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A bit puzzled today, I am following this tutorial on creating a Mandala in Illustrator which uses the principles of locked layers and Transform Copies, it's been generally working great, however I notice some strange misalignments and I am unable to achieve 100% mathematical accuracy.

The ellipse is not sliced on an angle perfectly on the right like it is on the left. The ellipse is aligned horizontally and the Align To is set to Artboard.

Any ideas what's going on here?

enter image description here

This then starts to create a bigger knock on effect as it transforms around the guides. enter image description here

My angle is 60° and my Copies is 5 as corresponding in the video. enter image description here

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  • have you checked the Align to pixels / Align to grid View options? are they active? – Luciano Oct 22 '18 at 13:50
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    Hard to tell what's wrong without having access to the document. Could it be related to stroke width? – Wolff Oct 22 '18 at 16:12
  • I don't know if it is the case, but Illustrator traditionally was not very exact when snaping objects. – Rafael Nov 21 '18 at 21:24
  • Is your rotation pivot directly in the center? – curious Dec 17 '19 at 3:30
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A 1 or 2 pt difference in the guide placement will show variation compared to the Effect.

The Effect, being automated and based upon the artwork bounds, is accurate, your guides are inaccurate or fail to take in the bounds of the artwork - meaning the paths without a stroke may meet your guides. However, the effect uses the preview bounds of objects, not spines. So a 1pt stroke means the effect is adding 1/2pt to either side of the artwork therefore changing final placement of copies.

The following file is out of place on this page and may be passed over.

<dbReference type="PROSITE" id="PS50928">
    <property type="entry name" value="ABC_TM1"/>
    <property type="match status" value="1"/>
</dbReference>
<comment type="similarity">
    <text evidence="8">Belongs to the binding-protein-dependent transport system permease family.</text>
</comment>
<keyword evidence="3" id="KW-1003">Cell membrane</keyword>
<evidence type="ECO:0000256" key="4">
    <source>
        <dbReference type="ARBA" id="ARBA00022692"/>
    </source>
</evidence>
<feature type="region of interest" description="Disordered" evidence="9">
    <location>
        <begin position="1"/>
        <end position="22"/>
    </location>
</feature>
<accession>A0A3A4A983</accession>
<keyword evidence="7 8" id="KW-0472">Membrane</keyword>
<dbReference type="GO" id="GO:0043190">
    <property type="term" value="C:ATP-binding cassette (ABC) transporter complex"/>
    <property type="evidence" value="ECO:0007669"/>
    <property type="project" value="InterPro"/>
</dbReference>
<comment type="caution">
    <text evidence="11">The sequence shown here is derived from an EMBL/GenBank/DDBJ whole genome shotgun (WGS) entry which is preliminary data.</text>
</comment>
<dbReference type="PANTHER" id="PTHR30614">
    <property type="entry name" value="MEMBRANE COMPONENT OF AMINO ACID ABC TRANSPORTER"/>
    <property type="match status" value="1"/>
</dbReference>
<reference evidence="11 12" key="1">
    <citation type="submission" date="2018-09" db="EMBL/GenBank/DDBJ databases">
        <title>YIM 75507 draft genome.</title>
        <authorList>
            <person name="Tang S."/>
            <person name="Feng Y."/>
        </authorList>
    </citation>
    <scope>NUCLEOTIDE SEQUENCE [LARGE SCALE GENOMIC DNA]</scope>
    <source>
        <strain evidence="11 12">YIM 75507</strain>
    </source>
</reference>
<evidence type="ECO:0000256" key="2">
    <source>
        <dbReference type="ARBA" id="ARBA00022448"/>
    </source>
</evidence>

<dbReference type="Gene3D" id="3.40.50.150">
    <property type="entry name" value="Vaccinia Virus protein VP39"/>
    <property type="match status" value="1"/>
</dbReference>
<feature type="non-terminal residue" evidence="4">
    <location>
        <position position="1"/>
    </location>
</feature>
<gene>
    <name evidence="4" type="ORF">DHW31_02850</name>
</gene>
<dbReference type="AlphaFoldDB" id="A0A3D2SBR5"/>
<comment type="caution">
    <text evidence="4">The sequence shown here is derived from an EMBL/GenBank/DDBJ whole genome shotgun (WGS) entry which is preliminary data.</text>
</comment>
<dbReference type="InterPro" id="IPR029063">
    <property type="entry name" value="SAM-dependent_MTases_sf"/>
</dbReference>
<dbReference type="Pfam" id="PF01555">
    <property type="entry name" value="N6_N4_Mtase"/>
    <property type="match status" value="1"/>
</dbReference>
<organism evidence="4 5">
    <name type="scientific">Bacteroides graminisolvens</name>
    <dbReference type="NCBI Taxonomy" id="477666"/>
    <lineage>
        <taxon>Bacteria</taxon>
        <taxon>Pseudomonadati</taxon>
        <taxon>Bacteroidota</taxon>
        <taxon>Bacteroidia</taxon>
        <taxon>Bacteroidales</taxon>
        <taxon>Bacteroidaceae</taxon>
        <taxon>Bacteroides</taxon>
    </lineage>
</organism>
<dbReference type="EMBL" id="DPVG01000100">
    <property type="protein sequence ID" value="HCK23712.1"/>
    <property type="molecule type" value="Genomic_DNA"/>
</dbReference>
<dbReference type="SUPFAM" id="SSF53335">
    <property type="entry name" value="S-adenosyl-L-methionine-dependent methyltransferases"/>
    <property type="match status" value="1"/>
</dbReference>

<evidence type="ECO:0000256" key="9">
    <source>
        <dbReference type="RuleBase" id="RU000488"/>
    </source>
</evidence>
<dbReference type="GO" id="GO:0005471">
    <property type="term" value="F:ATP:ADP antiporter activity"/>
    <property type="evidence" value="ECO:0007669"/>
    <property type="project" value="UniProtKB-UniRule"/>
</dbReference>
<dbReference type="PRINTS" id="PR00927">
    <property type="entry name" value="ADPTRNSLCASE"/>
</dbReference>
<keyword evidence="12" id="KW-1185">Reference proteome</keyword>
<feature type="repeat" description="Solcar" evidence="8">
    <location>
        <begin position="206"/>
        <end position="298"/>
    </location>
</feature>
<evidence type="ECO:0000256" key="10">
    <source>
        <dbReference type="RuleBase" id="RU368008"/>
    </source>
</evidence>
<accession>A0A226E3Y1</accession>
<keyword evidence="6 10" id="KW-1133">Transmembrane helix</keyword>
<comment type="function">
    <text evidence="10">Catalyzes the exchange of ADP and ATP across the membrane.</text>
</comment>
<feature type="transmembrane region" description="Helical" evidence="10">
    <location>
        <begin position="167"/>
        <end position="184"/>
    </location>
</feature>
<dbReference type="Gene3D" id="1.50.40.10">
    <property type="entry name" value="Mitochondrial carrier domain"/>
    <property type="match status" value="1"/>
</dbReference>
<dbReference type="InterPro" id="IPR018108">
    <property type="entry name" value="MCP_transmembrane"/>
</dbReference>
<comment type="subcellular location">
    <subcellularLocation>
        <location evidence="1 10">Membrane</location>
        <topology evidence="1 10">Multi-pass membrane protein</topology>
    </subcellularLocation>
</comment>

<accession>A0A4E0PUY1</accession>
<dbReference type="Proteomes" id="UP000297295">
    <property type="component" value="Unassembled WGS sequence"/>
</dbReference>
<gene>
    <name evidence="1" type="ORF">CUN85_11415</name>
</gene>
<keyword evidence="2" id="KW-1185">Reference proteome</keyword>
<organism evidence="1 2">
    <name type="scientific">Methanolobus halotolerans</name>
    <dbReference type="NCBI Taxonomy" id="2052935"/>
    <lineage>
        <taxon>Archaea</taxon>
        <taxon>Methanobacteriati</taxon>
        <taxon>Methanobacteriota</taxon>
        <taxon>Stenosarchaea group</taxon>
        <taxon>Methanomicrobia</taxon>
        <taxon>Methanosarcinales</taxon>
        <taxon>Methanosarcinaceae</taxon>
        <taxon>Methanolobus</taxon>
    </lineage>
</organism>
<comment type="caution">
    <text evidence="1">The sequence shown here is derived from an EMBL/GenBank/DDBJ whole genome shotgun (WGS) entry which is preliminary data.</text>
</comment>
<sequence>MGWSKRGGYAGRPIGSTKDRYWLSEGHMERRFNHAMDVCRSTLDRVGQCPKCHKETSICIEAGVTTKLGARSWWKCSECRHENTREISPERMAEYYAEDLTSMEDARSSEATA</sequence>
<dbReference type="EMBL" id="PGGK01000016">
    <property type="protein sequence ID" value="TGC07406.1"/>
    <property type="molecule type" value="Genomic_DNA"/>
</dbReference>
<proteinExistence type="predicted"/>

You might try constructing the skeleton in Outine Mode (View > Outline Mode) without any appearance attributes (fills/strokes) applied to the actual paths. You may find the skeleton construction is more accurate this way.

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  • either i dont get it or its just plain wrong somehow. Cant decide – joojaa Oct 22 '18 at 19:08
  • @joojaa the guides may be constructed based on absolutes of spines. But the effect uses the relative bounds on the preview image. It's also not impossible that the guides themselves are positions a point or two off. Or the object alignment with the center rotation point is 1 or 2 pts off. Basically the Effect is always accurate in it's math, was my point. – Scott Oct 22 '18 at 19:13

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